The size is another important factor because the bigger the blanket, the more of it will be on the surface not directly pressing your body. For example, a 60 x 80″ size will press you more than 80 x 78 ” (of the same weight). It is common sense and pretty straightforward, but we found it to be a commonly overlooked aspect.
All of the best weighted blankets (including our top 5) come with recommendations on how to wash the product. So, the following analysis is included more for reference purposes than anything else, to help you in the initial process of choosing and if you to make a diy blanket and have dilemmas about the materials.
Fleece is a sensitive material, but we feel that there is misconception about washing it. The changes in texture and shape are, more often than not, a result of aggressive detergents or washing cycles.
To prevent fleece losing its “fluffy” quality, you’ll want to wash in using warm (not hot) cycles on your washing machine and go with low-heat drying cycles. It’s a good idea to rinse it twice before drying it. This will remove any remaining detergent that might change the texture in the long run.
Finally, fleece is one of the few materials used that handles softeners well in the long run without loosing shape.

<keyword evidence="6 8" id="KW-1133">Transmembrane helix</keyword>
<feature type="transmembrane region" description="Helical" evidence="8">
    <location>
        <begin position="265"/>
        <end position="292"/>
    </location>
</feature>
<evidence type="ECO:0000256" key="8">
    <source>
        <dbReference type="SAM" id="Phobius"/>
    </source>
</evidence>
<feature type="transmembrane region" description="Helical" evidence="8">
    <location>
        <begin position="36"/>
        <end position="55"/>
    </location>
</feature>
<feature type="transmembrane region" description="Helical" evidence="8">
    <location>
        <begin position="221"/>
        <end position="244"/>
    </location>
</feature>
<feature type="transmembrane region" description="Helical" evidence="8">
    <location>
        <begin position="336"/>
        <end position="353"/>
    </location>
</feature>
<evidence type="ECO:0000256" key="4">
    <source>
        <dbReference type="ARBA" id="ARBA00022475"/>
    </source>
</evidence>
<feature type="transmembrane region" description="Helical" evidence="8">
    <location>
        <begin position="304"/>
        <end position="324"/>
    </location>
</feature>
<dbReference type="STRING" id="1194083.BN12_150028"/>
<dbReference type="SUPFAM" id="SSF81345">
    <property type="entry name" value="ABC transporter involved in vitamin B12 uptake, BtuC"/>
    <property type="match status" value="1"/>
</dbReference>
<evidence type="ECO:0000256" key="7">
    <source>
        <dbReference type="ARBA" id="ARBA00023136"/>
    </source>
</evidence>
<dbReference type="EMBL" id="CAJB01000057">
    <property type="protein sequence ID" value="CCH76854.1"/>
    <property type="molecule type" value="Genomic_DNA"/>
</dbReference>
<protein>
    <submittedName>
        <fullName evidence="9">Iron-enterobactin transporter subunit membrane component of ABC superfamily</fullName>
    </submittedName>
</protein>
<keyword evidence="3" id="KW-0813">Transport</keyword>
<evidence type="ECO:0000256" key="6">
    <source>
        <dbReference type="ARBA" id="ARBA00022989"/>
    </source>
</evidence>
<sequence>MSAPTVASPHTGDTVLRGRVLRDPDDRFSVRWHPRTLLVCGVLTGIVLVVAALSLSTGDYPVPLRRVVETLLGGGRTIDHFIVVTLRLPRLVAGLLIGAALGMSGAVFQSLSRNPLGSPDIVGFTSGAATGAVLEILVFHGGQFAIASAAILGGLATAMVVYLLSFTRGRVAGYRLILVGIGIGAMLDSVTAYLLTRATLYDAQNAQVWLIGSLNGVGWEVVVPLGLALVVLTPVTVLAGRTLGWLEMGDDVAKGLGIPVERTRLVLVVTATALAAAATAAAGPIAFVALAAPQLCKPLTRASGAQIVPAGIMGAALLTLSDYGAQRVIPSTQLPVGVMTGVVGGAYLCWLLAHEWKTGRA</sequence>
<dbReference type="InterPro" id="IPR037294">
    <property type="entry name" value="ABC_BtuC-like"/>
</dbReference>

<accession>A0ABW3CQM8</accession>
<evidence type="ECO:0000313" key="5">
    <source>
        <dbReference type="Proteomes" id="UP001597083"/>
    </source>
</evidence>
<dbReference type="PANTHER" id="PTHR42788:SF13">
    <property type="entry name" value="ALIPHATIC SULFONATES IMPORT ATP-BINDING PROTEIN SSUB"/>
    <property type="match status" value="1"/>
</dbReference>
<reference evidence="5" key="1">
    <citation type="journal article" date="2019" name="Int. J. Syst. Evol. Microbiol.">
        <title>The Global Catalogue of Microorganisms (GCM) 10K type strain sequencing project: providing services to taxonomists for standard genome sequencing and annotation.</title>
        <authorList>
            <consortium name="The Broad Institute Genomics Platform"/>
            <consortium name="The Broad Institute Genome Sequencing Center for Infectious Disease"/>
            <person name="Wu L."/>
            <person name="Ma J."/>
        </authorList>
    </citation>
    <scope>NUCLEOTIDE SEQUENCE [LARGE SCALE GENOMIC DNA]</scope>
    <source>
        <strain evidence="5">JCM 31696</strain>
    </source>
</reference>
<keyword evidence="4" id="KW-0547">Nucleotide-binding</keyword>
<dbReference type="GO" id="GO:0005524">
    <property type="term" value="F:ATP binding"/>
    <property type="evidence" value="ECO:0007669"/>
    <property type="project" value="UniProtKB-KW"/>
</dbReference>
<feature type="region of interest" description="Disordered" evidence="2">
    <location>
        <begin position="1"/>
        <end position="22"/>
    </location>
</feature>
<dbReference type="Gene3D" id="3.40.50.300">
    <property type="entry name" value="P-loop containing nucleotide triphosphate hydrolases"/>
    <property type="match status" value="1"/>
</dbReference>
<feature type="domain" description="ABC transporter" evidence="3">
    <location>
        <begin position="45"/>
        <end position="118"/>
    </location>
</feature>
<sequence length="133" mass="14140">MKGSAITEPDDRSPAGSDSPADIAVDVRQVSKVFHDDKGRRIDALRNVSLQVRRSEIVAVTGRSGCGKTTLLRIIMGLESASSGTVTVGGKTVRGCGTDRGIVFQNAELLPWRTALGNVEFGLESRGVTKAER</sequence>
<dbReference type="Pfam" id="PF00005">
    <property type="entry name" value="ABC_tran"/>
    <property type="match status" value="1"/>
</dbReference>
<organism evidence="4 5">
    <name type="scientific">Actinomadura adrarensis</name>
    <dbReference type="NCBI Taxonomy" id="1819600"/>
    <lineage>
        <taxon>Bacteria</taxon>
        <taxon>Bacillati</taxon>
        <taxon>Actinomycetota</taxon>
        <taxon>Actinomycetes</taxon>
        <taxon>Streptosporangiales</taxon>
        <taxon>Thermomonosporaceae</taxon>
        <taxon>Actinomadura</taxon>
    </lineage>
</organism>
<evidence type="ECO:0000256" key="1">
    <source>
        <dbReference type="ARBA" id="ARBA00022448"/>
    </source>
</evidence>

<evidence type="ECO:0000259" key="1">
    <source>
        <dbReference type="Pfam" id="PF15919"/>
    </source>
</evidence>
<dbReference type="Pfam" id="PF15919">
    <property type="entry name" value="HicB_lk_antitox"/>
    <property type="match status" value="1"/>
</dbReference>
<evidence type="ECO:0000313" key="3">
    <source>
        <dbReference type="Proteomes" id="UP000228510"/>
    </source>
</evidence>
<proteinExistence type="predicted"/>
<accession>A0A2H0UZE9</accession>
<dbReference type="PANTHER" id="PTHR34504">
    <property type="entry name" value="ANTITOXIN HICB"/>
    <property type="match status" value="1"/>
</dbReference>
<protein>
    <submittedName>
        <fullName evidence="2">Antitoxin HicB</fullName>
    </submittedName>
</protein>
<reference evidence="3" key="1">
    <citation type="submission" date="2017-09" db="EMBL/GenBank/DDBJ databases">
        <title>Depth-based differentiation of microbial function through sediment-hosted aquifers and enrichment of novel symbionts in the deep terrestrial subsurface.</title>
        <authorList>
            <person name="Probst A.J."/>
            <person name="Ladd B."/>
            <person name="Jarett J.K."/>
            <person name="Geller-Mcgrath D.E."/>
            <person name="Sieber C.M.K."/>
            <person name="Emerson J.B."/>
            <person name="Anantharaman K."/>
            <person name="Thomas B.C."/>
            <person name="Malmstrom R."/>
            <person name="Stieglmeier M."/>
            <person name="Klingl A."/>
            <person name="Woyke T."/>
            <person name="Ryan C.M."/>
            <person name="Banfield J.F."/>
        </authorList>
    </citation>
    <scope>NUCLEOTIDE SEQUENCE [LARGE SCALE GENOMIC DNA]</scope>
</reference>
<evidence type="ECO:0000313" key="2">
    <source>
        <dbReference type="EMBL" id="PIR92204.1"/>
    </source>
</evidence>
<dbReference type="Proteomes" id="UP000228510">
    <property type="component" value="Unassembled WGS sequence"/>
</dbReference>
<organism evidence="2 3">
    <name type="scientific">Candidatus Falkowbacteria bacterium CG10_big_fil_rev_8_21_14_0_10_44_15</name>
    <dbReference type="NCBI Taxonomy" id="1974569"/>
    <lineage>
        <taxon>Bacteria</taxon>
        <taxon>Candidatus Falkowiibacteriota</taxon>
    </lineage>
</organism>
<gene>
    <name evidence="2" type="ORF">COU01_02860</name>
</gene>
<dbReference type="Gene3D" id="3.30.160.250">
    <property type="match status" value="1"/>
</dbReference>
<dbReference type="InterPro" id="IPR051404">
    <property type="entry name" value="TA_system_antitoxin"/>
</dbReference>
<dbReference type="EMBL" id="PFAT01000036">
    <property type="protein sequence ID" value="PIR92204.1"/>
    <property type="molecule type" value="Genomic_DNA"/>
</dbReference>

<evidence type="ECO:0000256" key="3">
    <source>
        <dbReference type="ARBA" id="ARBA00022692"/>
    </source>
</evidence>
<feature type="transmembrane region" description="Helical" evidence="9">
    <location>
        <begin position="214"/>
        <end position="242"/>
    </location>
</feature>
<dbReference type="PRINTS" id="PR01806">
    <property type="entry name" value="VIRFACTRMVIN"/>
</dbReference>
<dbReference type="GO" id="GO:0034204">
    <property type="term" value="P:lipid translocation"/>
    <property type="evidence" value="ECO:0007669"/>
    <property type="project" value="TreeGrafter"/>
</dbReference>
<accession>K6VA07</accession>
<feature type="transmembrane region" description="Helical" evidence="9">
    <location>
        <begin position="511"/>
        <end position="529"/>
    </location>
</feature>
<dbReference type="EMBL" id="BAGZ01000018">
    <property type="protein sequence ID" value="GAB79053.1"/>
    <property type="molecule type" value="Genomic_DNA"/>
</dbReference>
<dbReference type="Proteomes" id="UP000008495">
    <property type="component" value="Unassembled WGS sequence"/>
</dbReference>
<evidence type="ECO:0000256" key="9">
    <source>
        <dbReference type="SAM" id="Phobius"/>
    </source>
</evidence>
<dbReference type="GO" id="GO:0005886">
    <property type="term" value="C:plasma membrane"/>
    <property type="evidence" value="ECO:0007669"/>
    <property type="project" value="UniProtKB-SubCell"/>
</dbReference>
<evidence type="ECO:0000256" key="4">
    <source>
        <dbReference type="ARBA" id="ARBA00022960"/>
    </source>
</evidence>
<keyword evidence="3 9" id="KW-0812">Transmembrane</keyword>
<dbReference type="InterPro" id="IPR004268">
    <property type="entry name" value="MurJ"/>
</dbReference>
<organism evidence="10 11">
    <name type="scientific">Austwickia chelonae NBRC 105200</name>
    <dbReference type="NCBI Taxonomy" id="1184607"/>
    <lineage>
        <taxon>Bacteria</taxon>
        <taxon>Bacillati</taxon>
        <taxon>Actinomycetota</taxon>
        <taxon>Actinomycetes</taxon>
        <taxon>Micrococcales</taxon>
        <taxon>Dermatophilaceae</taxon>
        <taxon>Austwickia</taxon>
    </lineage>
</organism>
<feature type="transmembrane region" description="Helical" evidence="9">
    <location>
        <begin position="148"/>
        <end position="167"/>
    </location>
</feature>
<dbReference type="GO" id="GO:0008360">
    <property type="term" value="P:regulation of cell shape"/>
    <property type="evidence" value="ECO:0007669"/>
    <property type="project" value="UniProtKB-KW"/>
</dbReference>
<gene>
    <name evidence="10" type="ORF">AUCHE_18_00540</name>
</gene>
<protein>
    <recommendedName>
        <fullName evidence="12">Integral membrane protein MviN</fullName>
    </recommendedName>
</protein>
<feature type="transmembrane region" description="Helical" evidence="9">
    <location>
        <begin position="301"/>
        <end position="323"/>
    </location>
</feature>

If the weighted blanket is all-cotton (both the backing and finish), you have a bit more leeway when washing it.
The important part when washing cotton blanket is what we like to call “load control.” It comes down to not overburdening your washing machine and washing it separately.
The reason is two-fold – it’s gentler to the washing machine and the tear and wear of the blanket are lower.
Flannel is sub-type of cotton. Proper maintenance comes down to a few main rules:
- no hot cycles (wash it with warm or cold water)
- don’t over-dry it (as soon as the drying cycle is finished, remove the blanket)
- rinse twice to maintain the softness
Rayon and linen
Some of the best weighted blankets are made using a combo of rayon and linen because it has superb shape retention properties while remaining “on the soft side.” These fabrics include cellulose which doesn’t respond well to bleaching. You might not see it when washing, but in the long run, it will affect the lifespan of the fibers.
A brief history
The products that we mention in this guide and label as best weighted blankets in their respective categories are significantly different from the product that kick-started the industry, both in design, materials used and a range of people they’re intended for.
The origins go back to the sensory disorders. Psychiatrists experimented with weight as means of calming down the sensory response for far too long and pinpointing one person as the inventor is not straightforward.
Initially, the experiments were just about adding weight. The approach proved to have a “red line” because, at higher weights, the response has a negative in fact, it can exacerbate the sensory response and make the person even more anxious because they feel trapped.